Great West End Theatres
Theatre Royal Haymarket
Presented by Sir Donald Sinden
Directed by Marc Sinden
Featuring interviews with
Sir Ian McKellen, Steven Berkoff and Martin Shaw.
Which notorious jailbird had a premiere here?
Who’s ghost appears if he approves of the production?
Find out in this DVD… along with other hilarious theatrical anecdotes!
Theatre Royal, Haymarket
The Haymarket W1
Built: 1720. Rebuilt: 1820. Seats: 888
Architect: John Potter. John Nash.
Current Owner: The Crown Estate
Michael Redgrave ~ Sir John Gielgud ~ Helen Hayes ~ Ralph Richardson ~ Peggy Ashcroft ~ Wendy Hiller ~ Sienna Miller ~ James Purefoy ~ Sheridan Smith ~ Ralph Fiennes ~ Robert Lindsay ~ Joanna Lumley
Our American Cousin ~ The Beggar’s Opera ~ Present Laughter ~ This Happy Breed ~ Lady Windermere’s Fan ~ The Importance of Being Earnest ~ The Glass Menagerie ~ The Heiress ~ Rosencrantz And Guildenstern Are Dead ~ The Lion in Winter
Also known as Haymarket Theatre or the Little Theatre, it was built in 1720 by John Potter and was the third public theatre opened in the West End.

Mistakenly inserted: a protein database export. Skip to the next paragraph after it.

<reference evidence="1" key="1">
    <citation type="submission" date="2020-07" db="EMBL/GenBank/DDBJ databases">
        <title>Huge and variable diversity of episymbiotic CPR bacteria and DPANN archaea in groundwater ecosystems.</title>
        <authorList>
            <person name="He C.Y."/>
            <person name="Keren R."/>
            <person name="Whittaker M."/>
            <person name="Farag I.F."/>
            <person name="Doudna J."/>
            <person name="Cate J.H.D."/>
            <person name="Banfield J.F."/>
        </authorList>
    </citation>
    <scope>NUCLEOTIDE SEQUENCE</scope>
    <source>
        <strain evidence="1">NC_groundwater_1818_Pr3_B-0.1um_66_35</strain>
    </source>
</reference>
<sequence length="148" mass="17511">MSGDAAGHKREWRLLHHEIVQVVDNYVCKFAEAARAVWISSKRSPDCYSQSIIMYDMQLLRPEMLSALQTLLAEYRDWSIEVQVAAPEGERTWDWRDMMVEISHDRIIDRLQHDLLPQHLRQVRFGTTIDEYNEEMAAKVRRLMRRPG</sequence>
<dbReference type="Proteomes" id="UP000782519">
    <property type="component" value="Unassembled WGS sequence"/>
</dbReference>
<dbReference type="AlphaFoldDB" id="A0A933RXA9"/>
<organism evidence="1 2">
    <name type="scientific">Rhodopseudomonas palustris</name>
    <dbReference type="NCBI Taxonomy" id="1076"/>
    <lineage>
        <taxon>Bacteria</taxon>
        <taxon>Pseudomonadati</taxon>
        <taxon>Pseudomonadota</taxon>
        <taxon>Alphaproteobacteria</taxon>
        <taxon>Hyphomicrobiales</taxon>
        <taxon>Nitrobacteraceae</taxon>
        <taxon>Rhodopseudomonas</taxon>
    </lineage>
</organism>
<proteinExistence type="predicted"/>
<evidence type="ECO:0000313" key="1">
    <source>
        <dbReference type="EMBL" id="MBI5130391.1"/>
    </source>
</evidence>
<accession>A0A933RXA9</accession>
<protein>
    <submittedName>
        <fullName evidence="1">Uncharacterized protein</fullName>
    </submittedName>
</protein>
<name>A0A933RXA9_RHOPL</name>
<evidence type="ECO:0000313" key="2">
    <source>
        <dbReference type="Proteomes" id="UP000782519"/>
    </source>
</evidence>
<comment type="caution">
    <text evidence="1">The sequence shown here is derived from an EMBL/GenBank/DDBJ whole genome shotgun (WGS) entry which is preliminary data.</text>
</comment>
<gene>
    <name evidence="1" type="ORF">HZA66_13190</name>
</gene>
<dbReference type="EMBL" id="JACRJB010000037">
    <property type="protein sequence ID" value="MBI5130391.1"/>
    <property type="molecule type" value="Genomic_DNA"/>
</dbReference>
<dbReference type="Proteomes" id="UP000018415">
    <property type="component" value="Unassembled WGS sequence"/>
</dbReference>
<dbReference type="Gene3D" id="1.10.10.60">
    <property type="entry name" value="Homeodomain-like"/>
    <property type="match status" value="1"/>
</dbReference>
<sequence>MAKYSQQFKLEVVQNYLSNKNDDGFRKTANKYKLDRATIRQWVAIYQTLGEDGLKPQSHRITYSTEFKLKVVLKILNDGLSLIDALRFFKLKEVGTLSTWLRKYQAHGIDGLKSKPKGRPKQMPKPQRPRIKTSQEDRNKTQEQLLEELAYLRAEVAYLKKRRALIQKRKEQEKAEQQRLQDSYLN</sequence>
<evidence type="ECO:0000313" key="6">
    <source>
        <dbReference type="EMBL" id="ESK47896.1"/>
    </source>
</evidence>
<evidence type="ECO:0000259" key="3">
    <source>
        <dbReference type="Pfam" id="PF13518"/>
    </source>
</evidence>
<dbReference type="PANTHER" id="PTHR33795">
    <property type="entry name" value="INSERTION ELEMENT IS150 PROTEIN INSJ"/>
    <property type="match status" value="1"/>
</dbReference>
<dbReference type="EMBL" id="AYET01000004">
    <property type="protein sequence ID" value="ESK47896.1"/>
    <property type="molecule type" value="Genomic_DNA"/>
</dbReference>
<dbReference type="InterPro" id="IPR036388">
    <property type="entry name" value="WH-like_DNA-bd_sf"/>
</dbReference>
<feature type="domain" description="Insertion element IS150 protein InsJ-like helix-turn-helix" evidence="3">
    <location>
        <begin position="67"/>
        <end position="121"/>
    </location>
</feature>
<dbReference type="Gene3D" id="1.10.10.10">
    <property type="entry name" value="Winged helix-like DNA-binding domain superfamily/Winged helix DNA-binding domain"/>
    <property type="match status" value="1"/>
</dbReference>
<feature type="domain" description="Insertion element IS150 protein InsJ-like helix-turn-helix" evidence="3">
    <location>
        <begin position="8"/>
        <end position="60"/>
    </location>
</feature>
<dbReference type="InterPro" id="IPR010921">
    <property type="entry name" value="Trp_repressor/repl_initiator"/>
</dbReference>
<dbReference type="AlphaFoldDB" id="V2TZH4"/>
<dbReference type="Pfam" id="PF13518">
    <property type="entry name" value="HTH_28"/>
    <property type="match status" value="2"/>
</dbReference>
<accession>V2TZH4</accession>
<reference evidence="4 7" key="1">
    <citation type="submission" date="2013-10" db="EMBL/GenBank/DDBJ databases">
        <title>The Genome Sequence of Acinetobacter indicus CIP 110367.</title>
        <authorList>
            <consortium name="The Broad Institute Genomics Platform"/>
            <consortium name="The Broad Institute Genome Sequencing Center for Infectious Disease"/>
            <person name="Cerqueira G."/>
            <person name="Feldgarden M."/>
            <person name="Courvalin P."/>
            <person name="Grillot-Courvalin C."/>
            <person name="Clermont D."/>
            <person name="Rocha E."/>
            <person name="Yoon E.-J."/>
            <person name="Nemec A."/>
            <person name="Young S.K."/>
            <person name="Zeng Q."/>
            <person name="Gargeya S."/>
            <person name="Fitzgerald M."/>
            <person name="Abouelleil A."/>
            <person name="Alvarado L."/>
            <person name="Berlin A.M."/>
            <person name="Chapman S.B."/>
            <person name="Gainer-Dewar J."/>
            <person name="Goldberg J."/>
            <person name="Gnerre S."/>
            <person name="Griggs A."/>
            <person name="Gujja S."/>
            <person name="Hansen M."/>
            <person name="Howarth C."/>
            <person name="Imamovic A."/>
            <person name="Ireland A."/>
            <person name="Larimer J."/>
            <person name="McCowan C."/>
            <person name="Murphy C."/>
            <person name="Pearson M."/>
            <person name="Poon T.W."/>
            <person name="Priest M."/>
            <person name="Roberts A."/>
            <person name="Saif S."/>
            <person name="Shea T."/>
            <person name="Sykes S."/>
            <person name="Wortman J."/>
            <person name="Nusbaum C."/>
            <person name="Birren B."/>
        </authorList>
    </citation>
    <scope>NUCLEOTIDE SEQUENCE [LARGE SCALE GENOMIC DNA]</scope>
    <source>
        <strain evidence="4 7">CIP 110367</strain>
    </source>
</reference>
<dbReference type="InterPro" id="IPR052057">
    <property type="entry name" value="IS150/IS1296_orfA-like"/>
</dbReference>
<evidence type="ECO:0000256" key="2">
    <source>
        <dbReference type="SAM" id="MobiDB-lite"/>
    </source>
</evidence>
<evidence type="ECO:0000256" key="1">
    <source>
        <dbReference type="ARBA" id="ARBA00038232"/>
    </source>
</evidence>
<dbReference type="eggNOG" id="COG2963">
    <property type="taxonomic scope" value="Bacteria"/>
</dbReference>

It opened on December 29, 1720, with a French play La Fille a la Morte, ou le Badeaut de Paris.
In 1820 John Nash persuaded the proprietors of the theatre to rebuild on a site a little south of the old one to fit with his overall redesign of Haymarket. The theatre was re-opened on 4 July 1821, with The Rivals.
In 1853 John Baldwin Buckstone, established the theatre as a great comedy house, and the theatre hosted most of the great actors of the period. Buckstone’s ghost has reportedly
often been seen at the theatre, particularly during comedies and “when he appreciates things” playing there.
Herbert Beerbohm Tree took over the management in 1887 and installed electric light in the theatre. Under Tree, Oscar Wilde premiered his first comedy A Woman of No Importance in April 1893 and in January 1895 Wilde’s An Ideal Husband was first performed.
The Haymarket was the site of a theatrical innovation; in 1873, it was the venue for the first scheduled matinée performance, establishing a custom soon followed in theatres
It is a Grade I listed building, and seats 888 people. The freehold of the theatre is owned by the Crown Estate.